Introduction of Contributory Pension Scheme in Kerala
The Kerala government, earlier this month, replaced the “Defined benefit based” pension scheme by the “Defined contribution based” pension scheme. State government employees went on a six-day strike to protest against the new scheme, which was introduced without taking the employees’ views into consideration
The six-day old strike by state government staff and teachers in Kerala, which was called off on 14th January, was the first serious agitation against replacement of the “Defined benefit based” pension scheme in government service by the “Defined contribution based” pension scheme, through the back door. As all strikes so far by government employees in India, the calling off was just a face-saving compromise, without much result to report home. Still, the issues the strike successfully brought to surface and the eagerness of the state government to somehow get back the employees for work, makes the six-day strike a cause for a re-look at the New Pension System. It was introduced by the Centre for central government employees, excluding majority of defence employees from 2004, legislative support for which is still ‘hanging’. Kerala finance minister KM Mani reportedly had negotiations with employees’ representatives till 12.40am on 13th January night which was followed with a wrap-up discussion between employees’ leaders and chief minister Oomen Chandy which lasted till 1.40am the next day.
There was broad understanding between the government and employees on the following:
- • The Contributory Pension Scheme (CPS) will be applicable only to employees joining service from 1 April 2013.
- • There will be arrangements to look into the problems that arise on implementation of the CPS.
- • The problems of employees with low emoluments and short service period will be examined.
- • The Parliamentary Standing Committee has recommended guarantee of minimum pension to be not less than that eligible under EPF Pension scheme.
- • When central regulations are in place, there will be a provision to guarantee the minimum pension.
- • The state government will approach the PFRDA (Pension Fund Regulatory and Development Authority) to include the State Treasury Deposit as an eligible avenue for depositing pension funds.
- • It will be clarified in the new notification that employees in service up to 31 March 2013 will be eligible for statutory pension under the existing regulations.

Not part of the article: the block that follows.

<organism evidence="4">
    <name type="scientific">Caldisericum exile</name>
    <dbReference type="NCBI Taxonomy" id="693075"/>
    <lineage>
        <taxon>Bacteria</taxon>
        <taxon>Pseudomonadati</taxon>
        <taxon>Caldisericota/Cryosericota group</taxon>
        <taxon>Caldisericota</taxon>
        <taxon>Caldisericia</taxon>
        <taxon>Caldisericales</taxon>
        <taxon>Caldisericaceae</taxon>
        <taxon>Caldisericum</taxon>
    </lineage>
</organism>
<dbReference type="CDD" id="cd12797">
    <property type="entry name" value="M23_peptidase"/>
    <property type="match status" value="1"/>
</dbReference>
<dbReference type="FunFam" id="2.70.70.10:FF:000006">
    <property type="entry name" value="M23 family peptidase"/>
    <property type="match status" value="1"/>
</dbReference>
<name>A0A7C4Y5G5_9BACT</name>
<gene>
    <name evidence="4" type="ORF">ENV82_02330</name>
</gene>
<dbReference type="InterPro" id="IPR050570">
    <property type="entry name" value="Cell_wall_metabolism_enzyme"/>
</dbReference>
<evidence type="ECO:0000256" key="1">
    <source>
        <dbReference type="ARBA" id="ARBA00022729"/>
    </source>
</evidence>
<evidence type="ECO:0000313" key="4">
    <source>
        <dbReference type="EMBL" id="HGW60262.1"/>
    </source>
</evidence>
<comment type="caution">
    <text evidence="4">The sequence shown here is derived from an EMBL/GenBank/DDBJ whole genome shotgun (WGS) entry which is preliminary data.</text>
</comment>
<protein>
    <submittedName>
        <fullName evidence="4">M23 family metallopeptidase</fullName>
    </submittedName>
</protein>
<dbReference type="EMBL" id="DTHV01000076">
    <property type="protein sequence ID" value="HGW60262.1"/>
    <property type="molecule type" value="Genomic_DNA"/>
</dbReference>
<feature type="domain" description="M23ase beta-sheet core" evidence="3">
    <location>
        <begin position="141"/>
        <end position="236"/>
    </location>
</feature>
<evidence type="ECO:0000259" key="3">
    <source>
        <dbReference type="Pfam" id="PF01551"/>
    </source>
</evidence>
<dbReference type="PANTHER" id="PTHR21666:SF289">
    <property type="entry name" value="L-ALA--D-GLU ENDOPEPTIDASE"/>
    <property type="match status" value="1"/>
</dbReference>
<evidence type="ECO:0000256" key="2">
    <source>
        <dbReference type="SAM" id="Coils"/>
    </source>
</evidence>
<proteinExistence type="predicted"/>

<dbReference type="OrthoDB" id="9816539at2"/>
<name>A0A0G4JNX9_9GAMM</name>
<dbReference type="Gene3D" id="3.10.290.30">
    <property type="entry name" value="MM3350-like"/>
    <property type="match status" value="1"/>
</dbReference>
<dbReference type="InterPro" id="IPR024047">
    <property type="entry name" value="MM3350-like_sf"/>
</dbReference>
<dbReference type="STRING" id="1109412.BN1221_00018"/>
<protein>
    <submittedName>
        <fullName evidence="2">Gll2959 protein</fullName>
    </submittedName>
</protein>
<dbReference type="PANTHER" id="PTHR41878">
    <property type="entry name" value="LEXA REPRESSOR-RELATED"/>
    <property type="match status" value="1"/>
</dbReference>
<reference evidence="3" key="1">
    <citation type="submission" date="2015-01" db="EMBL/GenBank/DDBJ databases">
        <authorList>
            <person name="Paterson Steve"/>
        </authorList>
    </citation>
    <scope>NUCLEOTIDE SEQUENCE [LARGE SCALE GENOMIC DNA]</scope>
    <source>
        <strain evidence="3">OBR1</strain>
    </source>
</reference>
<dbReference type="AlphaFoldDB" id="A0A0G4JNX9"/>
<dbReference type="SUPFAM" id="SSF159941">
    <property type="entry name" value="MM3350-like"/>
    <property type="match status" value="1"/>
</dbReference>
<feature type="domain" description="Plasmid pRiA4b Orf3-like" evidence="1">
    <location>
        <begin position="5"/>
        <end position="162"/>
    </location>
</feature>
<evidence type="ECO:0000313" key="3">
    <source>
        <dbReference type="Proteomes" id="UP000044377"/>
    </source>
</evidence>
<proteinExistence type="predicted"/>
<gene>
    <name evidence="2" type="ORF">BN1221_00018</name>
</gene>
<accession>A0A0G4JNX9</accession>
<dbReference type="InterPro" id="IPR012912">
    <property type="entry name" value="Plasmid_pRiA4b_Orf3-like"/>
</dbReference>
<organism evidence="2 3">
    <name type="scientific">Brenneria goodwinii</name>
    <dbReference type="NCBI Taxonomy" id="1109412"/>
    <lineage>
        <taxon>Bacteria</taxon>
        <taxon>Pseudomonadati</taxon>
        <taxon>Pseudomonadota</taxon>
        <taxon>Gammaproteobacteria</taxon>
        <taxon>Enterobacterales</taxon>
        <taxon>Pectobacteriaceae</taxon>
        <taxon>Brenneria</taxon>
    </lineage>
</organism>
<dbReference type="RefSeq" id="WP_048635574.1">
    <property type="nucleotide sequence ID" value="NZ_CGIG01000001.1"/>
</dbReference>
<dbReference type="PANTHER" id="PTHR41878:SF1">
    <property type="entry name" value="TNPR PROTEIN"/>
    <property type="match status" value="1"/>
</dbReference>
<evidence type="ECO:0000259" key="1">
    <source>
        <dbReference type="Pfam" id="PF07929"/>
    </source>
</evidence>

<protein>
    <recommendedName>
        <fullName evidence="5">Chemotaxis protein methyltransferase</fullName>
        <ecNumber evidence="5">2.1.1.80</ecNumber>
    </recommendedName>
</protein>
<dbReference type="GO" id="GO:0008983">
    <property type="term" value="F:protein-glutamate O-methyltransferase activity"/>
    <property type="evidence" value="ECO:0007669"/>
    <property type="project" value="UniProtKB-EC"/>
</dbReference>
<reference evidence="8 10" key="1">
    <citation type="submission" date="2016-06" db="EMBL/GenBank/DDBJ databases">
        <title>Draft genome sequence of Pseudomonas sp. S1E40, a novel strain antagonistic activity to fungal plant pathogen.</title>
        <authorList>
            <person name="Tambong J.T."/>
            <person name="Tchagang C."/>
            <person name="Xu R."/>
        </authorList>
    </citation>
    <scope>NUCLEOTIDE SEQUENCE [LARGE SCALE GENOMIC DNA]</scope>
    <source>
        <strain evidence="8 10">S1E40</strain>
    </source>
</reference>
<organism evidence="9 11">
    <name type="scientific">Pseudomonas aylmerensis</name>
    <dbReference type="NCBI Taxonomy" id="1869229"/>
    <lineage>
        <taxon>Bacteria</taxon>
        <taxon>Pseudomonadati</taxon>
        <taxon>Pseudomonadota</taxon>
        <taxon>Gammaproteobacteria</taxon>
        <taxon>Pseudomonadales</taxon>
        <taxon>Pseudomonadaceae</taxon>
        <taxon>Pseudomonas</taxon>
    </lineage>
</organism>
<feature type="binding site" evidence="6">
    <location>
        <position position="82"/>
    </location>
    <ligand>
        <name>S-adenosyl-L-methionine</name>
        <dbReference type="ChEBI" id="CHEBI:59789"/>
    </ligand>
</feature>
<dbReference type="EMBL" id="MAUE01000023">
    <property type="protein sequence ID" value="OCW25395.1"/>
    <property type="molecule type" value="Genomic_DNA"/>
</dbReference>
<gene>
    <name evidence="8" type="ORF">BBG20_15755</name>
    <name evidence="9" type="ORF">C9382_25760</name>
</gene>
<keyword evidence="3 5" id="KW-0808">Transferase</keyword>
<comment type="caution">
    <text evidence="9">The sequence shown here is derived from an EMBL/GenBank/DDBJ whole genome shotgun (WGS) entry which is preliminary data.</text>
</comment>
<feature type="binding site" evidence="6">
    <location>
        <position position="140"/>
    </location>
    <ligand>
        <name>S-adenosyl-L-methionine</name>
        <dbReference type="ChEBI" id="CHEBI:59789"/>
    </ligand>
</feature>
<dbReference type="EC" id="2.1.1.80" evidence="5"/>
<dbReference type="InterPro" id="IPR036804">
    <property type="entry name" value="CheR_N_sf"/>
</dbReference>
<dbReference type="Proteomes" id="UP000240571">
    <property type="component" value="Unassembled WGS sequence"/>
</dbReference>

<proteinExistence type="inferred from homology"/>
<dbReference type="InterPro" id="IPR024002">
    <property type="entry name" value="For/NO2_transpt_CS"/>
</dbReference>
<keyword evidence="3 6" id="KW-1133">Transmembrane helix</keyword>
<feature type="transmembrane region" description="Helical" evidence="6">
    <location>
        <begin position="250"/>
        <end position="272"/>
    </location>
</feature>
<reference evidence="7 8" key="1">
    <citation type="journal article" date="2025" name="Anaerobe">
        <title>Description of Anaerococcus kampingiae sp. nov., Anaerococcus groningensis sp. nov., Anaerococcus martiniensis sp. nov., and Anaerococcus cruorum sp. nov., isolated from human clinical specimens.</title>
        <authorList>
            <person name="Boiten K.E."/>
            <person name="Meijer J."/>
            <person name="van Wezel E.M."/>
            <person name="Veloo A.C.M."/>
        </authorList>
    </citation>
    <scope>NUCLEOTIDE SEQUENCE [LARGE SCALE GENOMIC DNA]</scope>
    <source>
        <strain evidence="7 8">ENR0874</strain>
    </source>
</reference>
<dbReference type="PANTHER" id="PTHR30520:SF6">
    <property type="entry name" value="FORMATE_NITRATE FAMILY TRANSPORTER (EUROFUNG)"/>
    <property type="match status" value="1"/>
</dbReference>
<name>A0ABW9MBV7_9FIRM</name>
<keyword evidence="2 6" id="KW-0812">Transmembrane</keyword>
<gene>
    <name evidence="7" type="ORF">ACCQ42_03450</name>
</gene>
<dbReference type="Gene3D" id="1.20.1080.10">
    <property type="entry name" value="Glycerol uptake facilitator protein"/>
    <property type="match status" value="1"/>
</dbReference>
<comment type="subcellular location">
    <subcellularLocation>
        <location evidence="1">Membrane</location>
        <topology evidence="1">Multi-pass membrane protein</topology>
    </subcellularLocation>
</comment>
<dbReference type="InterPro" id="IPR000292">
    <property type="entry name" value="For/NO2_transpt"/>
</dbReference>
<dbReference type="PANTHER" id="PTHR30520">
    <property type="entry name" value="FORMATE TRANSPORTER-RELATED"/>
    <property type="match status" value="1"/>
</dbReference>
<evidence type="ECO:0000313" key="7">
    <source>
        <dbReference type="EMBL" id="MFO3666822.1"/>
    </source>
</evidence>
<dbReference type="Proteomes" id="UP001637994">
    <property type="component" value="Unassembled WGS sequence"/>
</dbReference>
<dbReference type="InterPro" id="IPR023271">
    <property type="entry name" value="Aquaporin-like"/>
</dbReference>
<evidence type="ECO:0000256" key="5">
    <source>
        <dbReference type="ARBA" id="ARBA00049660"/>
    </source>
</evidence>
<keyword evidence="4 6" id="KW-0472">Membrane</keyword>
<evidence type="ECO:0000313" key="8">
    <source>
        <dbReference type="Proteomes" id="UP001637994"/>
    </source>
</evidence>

• There will not be any disciplinary action for having participated in the strike.
Whatever be the arguments in defence of the CPS, a time-tested social security arrangement, available to a section of employees, is being dismantled without any credible alternative system in place. When one refers to social security arrangement, one has in mind all pensionary benefits including family pension. While in the private sector and profit-making public sector undertakings, employees have an opportunity to bargain and settle remunerations based on their skill and market realities, government employees and those employed in quasi-government and statutory bodies are a helpless lot, whose bargaining power is stifled in the name of public interest. It is in this context that they deserve special treatment, at least in respect of social security arrangements like pensionary benefits. The cost savings for the Government of Kerala, if any, will accrue only from the date of retirement of the first employee who joins after 31 March 2013. Till such time, there will be an additional outgo to the extent of the employer’s contribution to the fund in respect of employees joining service from 1 April 2013.
As for the central scheme, NPS has not been made applicable to defence employees who constitute a major proportion of central government employees.
To access other articles by MG Warrier, please click here.
(MG Warrier is a freelancer based in Thiruvananthapuram.)
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